Can a writer help to bring about a more just society? This question was at the heart of the movement of al-adab al-multazim, or committed literature, which claimed to dominate Arab writing in the mid-twentieth century. By the 1960s, however, leading Egyptian writers had retreated into disillusionment, producing agonized works that challenged the key assumptions of socially engaged writing. Rather than a rejection of the idea, however, these works offered reinterpretation of committed writing that helped set the stage for activist writers of the present. David DiMeo focuses on the work of three leading writers whose socially committed fiction was adapted to the disenchantment and discontent of the late twentieth century: Naguib Mahfouz, Yusuf Idris, and Sonallah Ibrahim. Despite their disappointments with the direction of Egyptian society in the decades following the 1952 revolution, they kept the spirit of committed literature alive through a deeply introspective examination of the relationship between the writer, the public, and political power. Reaching back to the roots of this literary movement, DiMeo examines the development of committed literature from its European antecedents to its peak of influence in the 1950s, and contrasts the committed works with those of disillusionment that followed. Committed to Disillusion is vital reading for scholars and students of Arabic literature and the modern history and politics of the Middle East.
Friendship, though esteemed, has not been central in critical studies. It has been overshadowed by other bonding relationships. However, it figures as a privileged theme in classical, medieval, renaissance, and modern philosophy. More recently, sociological, anthropological, and psychological studies have explored the varied dimensions of friendship. Different cultures view friendship in various perspectives that intersect, contrast, and echo each other. In Middle Eastern, East Asian, European, and American thought, philosophers, jurists, and creative writers have explored the idea of friendship and their input is analyzed in this issue. Alif 36 foregrounds different ways of presenting friendship in diverse cultures and historical periods.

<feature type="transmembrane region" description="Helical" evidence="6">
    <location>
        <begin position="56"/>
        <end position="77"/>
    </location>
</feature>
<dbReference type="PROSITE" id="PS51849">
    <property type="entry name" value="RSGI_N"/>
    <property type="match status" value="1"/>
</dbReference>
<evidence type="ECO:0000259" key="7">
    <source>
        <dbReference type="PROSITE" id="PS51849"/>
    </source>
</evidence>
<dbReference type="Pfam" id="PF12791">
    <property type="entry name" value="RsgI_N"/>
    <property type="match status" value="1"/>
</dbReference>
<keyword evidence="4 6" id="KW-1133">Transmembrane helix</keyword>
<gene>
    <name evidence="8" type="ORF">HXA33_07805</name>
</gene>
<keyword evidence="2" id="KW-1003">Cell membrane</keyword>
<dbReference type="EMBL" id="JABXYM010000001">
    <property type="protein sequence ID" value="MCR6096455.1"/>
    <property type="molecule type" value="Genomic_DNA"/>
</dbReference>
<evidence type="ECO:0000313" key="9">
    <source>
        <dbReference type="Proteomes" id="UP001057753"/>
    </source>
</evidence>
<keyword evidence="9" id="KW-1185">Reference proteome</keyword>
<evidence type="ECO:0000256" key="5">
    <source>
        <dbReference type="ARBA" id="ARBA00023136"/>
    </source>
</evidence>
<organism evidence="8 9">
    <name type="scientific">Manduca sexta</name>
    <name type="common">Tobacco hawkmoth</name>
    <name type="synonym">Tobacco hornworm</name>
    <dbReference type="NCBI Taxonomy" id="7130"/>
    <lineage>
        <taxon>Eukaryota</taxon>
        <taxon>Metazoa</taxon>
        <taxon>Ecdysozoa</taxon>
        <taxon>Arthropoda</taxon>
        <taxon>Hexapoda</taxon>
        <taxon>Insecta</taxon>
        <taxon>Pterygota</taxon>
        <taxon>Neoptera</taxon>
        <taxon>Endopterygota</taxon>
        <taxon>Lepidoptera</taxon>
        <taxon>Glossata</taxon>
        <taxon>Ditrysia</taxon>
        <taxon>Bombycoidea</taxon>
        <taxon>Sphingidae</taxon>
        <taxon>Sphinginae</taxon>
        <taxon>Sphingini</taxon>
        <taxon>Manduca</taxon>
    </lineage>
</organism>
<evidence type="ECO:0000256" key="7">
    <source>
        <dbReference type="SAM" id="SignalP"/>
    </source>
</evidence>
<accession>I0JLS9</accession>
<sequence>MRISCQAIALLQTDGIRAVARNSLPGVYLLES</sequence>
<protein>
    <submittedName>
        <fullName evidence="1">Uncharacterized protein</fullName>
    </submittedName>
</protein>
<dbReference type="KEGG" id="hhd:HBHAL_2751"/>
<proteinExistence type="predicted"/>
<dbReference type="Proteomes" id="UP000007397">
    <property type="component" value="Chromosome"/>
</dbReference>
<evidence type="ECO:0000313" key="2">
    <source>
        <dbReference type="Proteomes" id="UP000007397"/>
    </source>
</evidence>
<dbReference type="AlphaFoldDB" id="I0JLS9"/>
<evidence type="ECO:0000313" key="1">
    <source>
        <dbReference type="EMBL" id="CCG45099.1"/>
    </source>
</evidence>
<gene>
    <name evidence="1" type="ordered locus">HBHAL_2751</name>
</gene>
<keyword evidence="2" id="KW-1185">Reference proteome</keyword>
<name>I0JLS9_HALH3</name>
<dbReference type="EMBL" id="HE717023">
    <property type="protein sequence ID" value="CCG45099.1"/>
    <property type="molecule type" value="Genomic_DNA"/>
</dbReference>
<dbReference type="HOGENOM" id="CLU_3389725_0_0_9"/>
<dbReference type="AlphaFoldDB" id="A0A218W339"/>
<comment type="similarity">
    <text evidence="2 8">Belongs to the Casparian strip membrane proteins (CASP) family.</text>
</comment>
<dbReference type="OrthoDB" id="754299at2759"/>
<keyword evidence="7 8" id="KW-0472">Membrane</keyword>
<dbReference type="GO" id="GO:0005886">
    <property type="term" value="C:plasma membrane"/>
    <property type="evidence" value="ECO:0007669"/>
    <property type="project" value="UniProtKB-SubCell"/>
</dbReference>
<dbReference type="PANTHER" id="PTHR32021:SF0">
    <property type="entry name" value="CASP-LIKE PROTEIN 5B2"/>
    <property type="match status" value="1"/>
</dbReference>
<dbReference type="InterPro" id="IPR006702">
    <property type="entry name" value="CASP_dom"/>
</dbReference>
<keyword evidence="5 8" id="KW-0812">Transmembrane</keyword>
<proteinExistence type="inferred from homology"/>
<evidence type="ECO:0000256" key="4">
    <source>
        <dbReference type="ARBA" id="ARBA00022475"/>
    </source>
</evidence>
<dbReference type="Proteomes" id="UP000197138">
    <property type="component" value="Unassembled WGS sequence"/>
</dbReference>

The articles in Alif 37 address the intersection of literature and journalism, in a wide variety of Arabophone, Francophone, Anglophone, and Latin American contexts, analyzing the literary in relation to an array of journalistic genres and forums, including the interview, investigative journalism, the questionnaire, the blogosphere, creative non-fiction and reportage, literary websites, cultural periodicals, the autobiographical essay, and writers’ opinion articles. Complemented by the testimonies of two journalist–littérateurs and an interview with an artist–poet–art critic, the studies present fresh aspects of Arab literary modernity, littérature engagée, the politics of reception and translation in cultural journalism, canon-formation in relation to journalism, the journalistic delineation of a literary generation’s profile, gender and censorship of creative writers, and revolution and civil strife.
As one of the first non-European journals to critically address the category of Weltliteratur bilingually from the perspective of the Global South, this special issue of Alif addresses this problem theoretically and empirically. The critical conversation about the problem of the category of Weltliteratur is not only extended beyond the European and North American sphere that has largely dominated and framed the discussion of Weltliteratur, but is juxtaposed formally in a way that permits us to understand that there are other “world literatures” that allow us to reexamine the contending theories, practices, and underlying assumptions of Weltliteratur. Essays in this volume emphasize in different ways the inherent tension between postcolonial studies and “world criticism,” and to that extent open up new realms for the discovery of new knowledges, new epistemes, modes of conversation, and communication.